During Winter, it is important that we conserve our energy as a seed does in nature, that we rest and preserve the essence of life, preparing for the rebirth of Spring.
Water, the element associated with the energetic season of Winter in traditional Chinese medicine, is the source of life.
It flows, hydrates and purifies. It’s a vehicle carrying nourishment to living things–plants, animals, humans. It can be hard or soft, gentle or powerful, flowing or standing still and stagnating.
In its natural environment it seeks always to flow downwards and fill every space it contacts, but in our body the water circulates in spite of the lack of a designated pump such as the heart for blood circulation. The proof that there is such water circulation is the fact that without it our body shape would be totally different with all the bulk in our legs.
Water circulation is the function of the aspect of vital energy called Water. Proper distribution comes from movement and good breathing. Deep breathing throughout the day activates the largest muscle in the body, the diaphragm, which provides a powerful pumping action ensuring water circulation throughout the body.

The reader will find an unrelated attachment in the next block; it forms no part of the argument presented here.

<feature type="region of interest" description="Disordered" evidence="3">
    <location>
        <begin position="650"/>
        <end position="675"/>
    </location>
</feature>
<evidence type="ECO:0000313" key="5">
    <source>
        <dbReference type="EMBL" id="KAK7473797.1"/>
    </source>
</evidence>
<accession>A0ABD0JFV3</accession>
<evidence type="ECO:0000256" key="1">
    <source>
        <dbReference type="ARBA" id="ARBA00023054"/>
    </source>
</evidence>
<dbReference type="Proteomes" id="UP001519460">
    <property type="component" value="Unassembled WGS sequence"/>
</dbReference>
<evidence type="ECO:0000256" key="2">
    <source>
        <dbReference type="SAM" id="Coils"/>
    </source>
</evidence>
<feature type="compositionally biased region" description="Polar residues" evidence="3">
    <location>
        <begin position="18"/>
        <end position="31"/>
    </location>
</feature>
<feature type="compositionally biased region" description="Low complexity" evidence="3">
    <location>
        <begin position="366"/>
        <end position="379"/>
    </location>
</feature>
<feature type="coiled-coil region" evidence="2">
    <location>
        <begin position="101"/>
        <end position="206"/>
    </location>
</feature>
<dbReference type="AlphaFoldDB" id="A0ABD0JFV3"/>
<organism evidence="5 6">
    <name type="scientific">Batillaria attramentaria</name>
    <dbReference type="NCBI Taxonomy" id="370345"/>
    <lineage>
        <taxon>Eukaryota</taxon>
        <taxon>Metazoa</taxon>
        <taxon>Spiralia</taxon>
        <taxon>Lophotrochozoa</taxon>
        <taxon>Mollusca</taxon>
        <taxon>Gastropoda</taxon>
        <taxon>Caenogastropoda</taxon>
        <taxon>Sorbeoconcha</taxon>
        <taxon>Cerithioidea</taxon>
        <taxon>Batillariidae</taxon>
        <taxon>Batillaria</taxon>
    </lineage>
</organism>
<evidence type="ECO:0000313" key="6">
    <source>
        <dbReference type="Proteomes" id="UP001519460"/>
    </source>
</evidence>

In very cold climates, the Winter tendency to hibernate and reduce physical activity must be overcome to ensure enough physical movement and deep breathing necessary for proper water circulation and to avoid water retention, particularly in the legs.
When we’re born, our bodies are about 80% water. As we grow older, we progressively lose water from evaporation that has not been properly replaced. A healthy adult body is comprised of about 75% water. Elderly people might even get to a low of 60%. Further dehydration can become a cause of death.
“The more buff you are (muscle tissue stores more water) the wetter you are. Because women generally have more fat cells, they tend to be a bit drier. Fat cells aren’t as moist. The water that lubricates your joints flushes your waste, assists seminal reproduction, and absorbs shocks to your bones—as you age, the moisturizer in you slowly dwindles.” –Robert Krulwich, Krulwich Wonders on NPR
The importance of proper hydration cannot be underestimated. The medical community is increasingly realizing that most adults are more or less in a severe state of dehydration.
Unfortunately, our drinking water quality is not always satisfactory. Drinking an ample amount of good water is necessary but not fully sufficient. Minerals and electrolytes are necessary. In this regard, fluid from fruits and vegetables is highly desirable. Conversely, too much dry food ( an example would be crackers) contributes to inner dryness.
It is recommended to drink a cup of water per waking hour at regular intervals during the day. It is also good to have water available if and when we wake up during the night. Drinking sodas or coffee is not a substitute for our very necessary water intake quota. In fact, any diuretic such as coffee will eliminate fluid from our body requiring a double dose of hydration to compensate.